#4. SEEK DIVERSITY.

If your ministry does not draw a diverse crowd, explore your network to find a group that does. Schedule a time to host a conversation together. You need first person voices to share stories about experiencing racism, not just secondhand stories from friends or articles that someone shared on a Facebook page.

I cannot underscore this point enough. If you want to have a real conversation about race, you’ve got to find a way to do it with an ethnically diverse group. You’re not going to establish much of anything if you’re at a table full of white people trying to describe what they think racism might feel like.

#5. ESTABLISH GROUND RULES.

Before opening the table to discussion, establish a clear protocol for your time together. You’re looking to have a fruitful conversation, not a shouting match. You may have a set of ground rules you’ve used before during other powder keg moments. If you don’t, try this protocol to encourage the beginning of a conversation without launching an argument.

Everyone writes down the thing they want to share.

The first time around, each person can share only once and only what they’ve already written down.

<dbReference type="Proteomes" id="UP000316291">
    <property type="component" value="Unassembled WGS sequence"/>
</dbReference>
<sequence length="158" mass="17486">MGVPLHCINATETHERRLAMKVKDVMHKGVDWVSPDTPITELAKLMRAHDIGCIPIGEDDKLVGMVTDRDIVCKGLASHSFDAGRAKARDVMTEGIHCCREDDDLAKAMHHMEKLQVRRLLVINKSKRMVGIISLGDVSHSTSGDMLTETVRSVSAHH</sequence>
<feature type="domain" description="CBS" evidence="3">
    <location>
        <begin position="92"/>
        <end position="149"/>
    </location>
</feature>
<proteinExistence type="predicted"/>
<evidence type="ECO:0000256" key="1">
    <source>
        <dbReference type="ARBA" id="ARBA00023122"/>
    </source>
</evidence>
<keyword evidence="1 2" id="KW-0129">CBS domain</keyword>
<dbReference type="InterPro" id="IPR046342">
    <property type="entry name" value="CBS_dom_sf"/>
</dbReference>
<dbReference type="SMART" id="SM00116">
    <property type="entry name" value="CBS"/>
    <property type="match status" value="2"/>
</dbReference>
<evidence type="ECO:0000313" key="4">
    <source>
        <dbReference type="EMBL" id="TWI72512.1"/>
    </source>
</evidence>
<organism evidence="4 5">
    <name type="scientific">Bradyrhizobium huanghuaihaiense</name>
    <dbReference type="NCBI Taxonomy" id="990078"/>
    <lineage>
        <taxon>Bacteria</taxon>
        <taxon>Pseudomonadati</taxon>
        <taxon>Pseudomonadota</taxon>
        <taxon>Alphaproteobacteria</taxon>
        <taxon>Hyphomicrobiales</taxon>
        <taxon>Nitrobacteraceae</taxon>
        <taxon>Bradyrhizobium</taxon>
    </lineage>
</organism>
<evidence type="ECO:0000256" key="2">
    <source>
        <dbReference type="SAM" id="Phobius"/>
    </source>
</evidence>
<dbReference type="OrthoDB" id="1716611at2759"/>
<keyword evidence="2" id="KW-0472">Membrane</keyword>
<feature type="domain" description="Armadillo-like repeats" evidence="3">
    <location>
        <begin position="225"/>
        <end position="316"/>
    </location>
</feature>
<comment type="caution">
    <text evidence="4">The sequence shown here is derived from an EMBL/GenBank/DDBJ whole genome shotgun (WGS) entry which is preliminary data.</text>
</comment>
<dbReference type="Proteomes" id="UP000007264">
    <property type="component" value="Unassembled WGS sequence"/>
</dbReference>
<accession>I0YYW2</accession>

Do not respond to anyone else’s sharing the first time around, just share what you wrote down.

This is a formality that might seem like it disrupts the natural flow of conversation, but it’s a useful step that will prevent others from feeling targeted or attacked. If you’d like to continue in this style, the facilitator can ask questions based on the first round of sharing to trigger subsequent rounds of sharing.

#6. DON’T GET CAUGHT UP IN THE WEEDS.

Establish clearly that you’re having a conversation about race, and that you don’t desire to get caught up in piles of details that don’t contribute to the discussion. For this reason, it might make sense to talk about race separate from the lens of current events.

Any conversation about Charlotte, for example, tends to turn into a conversation about the historicity of statues. You can’t let that happen.

#7. FIND A COURSE OF ACTION GOING FORWARD.